Whether your child has hearing loss or not, it’s normal to worry about their wellbeing. It’s important to you that your child has a healthy, thriving social life, but for many children with hearing loss, it can be difficult to overcome communicative challenges and make friends. Below we’ve compiled a list of tips to help your child develop essential social skills and connections they’ll need as they navigate life.
The Early Years
From when your child is a baby until they start school, we recommend the following strategies for fostering social development:
- Schedule playdates. Meeting up with other families who have kids near your child’s age is helpful in many ways. Children need to be around their peers in order to learn how to socialize, and they also need to watch you interact with other adults to learn what positive interactions look like.
- Create an auditorily friendly environment. People with hearing loss, even if they wear hearing aids or use a cochlear implant, tend to struggle to have conversations when background noise is present. When your child is socializing with siblings, cousins or friends, make sure you keep TV and radio volume low and reduce other background noise as much as possible so they’ll get the most from their interactions.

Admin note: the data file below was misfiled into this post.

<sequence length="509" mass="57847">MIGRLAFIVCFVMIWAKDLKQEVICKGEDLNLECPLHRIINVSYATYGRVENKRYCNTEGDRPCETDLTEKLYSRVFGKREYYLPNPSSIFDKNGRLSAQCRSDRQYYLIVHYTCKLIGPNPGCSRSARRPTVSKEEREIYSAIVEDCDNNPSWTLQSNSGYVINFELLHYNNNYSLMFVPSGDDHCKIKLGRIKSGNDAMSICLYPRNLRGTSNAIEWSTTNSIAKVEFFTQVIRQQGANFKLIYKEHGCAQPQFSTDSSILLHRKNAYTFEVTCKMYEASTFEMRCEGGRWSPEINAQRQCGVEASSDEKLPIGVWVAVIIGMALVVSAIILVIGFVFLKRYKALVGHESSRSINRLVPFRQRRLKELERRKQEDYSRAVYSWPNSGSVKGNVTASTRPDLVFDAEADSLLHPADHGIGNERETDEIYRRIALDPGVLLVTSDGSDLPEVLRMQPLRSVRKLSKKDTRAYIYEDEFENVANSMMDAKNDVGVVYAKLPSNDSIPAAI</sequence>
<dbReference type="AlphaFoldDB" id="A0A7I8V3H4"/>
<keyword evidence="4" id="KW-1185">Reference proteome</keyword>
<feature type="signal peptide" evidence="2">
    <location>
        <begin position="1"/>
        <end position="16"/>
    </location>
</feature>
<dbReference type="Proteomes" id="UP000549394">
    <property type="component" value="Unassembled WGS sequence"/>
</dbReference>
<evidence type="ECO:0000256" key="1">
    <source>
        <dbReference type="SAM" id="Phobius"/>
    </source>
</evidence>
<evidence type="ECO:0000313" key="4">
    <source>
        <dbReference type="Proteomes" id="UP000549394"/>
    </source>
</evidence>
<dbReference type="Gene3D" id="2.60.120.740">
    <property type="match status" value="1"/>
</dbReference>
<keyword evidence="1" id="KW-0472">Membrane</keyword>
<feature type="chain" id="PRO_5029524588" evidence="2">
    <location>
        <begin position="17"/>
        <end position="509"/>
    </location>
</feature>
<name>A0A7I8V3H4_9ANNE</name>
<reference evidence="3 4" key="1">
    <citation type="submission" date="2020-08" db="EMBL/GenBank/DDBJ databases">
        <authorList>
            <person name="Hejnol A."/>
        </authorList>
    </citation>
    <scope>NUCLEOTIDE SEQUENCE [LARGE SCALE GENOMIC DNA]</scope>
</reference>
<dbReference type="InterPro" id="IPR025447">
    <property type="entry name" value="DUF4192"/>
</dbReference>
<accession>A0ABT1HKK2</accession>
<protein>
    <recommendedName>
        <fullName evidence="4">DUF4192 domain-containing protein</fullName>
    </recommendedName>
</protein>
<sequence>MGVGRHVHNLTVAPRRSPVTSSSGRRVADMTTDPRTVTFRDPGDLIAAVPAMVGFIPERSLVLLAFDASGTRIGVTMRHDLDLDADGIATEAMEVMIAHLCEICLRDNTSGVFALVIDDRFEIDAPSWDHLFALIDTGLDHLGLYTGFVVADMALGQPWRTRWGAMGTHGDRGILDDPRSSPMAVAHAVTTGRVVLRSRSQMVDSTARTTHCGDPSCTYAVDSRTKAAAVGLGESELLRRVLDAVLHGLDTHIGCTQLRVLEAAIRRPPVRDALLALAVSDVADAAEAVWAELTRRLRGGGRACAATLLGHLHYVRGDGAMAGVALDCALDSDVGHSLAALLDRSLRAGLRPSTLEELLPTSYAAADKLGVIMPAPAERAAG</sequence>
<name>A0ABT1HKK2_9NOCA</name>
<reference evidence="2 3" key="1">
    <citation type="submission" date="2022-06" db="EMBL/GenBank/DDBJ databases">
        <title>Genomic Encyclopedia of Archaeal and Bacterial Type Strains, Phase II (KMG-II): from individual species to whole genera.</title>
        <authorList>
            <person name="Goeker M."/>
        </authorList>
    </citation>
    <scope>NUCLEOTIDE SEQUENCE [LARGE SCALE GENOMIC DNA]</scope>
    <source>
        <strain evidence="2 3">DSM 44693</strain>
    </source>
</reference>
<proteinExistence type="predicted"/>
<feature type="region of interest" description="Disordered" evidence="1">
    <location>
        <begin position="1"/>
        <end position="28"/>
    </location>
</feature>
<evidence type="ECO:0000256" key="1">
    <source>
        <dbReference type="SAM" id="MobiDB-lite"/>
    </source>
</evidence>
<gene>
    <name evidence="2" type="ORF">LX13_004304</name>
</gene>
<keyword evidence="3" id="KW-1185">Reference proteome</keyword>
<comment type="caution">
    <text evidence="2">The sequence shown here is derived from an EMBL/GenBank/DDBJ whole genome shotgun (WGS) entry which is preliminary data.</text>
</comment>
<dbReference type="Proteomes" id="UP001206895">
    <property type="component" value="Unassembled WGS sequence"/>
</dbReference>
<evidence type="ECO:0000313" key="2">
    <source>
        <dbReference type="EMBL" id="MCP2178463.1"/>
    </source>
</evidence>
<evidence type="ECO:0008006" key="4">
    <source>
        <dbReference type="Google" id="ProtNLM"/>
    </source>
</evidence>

- Educate other parents. Talk to other parents about your child’s hearing loss, what treatment methods you’re using, what communication strategies are useful and what your goals are for their development. This helps de-stigmatize hearing loss and also teaches the parents to know how to talk to their child about their friend’s hearing loss and communicative needs.
The School Years
Once your child is school-age, we recommend…
- Meeting families of classmates. Connecting with other families in your child’s class is a great way to foster strong friendships, which often opens the door to other friend groups as well.
- Enrolling in after-school activities. Put your child in extra-curricular activities they’re interested in so they can meet peers who share their interests.
- Talking to your child’s teacher. Educating your child’s instructor about their hearing loss and what they need in the classroom to succeed is important for your child’s learning. Ask the teacher to reach out if they ever have any concerns about your child’s performance or wellbeing.
For more information or to schedule an appointment, call Gulf Coast Audiology today.